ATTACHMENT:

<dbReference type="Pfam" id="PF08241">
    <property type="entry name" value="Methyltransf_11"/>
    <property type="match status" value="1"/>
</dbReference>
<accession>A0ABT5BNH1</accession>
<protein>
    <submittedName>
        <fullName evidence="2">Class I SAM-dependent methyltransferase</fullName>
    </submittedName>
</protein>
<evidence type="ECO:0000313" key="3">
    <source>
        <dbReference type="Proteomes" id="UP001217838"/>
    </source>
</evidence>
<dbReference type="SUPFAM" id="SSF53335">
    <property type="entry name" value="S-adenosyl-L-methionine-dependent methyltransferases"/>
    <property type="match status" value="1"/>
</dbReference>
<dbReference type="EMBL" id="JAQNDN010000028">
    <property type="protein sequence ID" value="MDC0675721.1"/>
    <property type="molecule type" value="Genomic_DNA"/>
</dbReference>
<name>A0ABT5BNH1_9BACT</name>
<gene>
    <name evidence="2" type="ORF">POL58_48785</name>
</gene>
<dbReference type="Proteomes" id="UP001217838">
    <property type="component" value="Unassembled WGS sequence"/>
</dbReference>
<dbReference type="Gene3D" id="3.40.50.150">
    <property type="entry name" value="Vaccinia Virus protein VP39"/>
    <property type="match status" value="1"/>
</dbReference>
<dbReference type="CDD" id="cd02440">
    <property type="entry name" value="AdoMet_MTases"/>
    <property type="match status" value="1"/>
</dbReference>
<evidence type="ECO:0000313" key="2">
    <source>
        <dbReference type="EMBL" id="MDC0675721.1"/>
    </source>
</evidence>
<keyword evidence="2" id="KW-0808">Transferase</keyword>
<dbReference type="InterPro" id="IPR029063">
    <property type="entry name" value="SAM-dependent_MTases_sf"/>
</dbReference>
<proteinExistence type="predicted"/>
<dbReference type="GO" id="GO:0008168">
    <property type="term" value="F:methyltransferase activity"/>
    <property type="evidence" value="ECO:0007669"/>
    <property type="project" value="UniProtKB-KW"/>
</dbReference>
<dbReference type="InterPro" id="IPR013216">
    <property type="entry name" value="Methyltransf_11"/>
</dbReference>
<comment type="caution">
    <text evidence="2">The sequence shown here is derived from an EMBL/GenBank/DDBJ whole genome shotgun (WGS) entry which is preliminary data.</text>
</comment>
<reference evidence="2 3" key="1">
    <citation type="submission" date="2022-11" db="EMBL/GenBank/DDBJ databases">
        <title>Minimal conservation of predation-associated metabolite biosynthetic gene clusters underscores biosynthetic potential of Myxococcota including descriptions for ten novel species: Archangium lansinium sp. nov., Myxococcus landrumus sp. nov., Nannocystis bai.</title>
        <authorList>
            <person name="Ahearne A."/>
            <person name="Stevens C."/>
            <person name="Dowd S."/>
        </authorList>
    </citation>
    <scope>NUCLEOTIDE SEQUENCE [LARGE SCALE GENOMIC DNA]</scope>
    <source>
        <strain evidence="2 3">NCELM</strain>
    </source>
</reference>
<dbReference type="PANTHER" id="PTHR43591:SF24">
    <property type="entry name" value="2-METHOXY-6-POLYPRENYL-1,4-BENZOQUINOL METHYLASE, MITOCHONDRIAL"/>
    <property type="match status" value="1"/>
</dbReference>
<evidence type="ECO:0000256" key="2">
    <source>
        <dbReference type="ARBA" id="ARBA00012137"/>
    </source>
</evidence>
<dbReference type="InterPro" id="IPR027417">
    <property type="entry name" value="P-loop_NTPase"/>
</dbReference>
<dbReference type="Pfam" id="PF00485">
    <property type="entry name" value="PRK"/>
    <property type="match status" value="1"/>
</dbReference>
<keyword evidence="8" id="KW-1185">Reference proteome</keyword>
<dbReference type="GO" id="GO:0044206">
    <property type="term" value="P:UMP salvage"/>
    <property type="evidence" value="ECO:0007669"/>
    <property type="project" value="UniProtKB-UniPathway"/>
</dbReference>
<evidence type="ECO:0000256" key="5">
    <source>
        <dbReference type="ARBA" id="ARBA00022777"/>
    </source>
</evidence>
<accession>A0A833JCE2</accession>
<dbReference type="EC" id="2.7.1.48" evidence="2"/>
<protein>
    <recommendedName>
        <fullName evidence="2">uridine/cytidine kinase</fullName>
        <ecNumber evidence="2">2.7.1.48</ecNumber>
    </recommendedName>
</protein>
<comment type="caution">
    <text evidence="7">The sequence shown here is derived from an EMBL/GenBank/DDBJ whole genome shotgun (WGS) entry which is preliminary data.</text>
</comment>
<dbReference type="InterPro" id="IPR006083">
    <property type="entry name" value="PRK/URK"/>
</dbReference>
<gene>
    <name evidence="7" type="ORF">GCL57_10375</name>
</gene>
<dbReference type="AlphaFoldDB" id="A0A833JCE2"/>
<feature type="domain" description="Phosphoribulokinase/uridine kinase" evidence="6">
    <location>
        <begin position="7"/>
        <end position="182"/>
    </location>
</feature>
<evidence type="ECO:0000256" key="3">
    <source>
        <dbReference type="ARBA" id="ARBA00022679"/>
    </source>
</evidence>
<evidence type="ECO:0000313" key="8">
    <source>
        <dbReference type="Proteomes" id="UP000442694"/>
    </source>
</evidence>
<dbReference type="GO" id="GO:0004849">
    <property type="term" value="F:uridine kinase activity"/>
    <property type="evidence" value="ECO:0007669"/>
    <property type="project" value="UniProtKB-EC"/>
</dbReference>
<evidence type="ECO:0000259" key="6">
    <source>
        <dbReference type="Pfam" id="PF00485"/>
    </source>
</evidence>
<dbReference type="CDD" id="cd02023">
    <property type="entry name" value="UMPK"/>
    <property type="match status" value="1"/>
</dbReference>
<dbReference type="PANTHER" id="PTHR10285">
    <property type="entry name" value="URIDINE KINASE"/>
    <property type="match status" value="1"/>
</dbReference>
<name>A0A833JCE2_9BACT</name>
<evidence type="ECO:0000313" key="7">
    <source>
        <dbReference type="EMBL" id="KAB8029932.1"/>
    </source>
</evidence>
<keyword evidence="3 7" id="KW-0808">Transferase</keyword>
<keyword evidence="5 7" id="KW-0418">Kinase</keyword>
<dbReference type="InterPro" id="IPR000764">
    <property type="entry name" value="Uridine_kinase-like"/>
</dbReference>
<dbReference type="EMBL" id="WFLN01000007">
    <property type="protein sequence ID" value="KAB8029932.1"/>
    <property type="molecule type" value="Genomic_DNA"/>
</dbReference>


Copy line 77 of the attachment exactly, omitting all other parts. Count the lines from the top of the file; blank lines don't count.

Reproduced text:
</dbReference>